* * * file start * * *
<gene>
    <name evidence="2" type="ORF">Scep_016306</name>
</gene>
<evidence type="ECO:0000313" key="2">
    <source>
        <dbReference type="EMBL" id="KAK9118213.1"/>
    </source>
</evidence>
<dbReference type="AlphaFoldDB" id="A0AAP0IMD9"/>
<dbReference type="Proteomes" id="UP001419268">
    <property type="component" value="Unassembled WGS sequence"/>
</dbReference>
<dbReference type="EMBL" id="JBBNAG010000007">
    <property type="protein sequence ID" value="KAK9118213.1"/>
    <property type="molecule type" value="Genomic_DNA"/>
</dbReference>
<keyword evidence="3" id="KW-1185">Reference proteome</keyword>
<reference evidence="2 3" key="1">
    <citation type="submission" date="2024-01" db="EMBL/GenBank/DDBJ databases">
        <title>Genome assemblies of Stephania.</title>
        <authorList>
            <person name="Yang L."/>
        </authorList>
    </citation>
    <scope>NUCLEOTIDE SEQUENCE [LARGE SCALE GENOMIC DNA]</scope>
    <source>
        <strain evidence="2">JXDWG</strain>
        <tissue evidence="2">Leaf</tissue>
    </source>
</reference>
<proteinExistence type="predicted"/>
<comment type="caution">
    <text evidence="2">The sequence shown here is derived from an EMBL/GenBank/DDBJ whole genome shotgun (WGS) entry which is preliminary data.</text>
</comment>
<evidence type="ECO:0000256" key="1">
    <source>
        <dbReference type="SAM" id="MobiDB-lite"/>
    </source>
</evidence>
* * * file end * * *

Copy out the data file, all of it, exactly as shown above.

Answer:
<gene>
    <name evidence="2" type="ORF">Scep_016306</name>
</gene>
<evidence type="ECO:0000313" key="2">
    <source>
        <dbReference type="EMBL" id="KAK9118213.1"/>
    </source>
</evidence>
<dbReference type="AlphaFoldDB" id="A0AAP0IMD9"/>
<dbReference type="Proteomes" id="UP001419268">
    <property type="component" value="Unassembled WGS sequence"/>
</dbReference>
<dbReference type="EMBL" id="JBBNAG010000007">
    <property type="protein sequence ID" value="KAK9118213.1"/>
    <property type="molecule type" value="Genomic_DNA"/>
</dbReference>
<keyword evidence="3" id="KW-1185">Reference proteome</keyword>
<reference evidence="2 3" key="1">
    <citation type="submission" date="2024-01" db="EMBL/GenBank/DDBJ databases">
        <title>Genome assemblies of Stephania.</title>
        <authorList>
            <person name="Yang L."/>
        </authorList>
    </citation>
    <scope>NUCLEOTIDE SEQUENCE [LARGE SCALE GENOMIC DNA]</scope>
    <source>
        <strain evidence="2">JXDWG</strain>
        <tissue evidence="2">Leaf</tissue>
    </source>
</reference>
<proteinExistence type="predicted"/>
<comment type="caution">
    <text evidence="2">The sequence shown here is derived from an EMBL/GenBank/DDBJ whole genome shotgun (WGS) entry which is preliminary data.</text>
</comment>
<evidence type="ECO:0000256" key="1">
    <source>
        <dbReference type="SAM" id="MobiDB-lite"/>
    </source>
</evidence>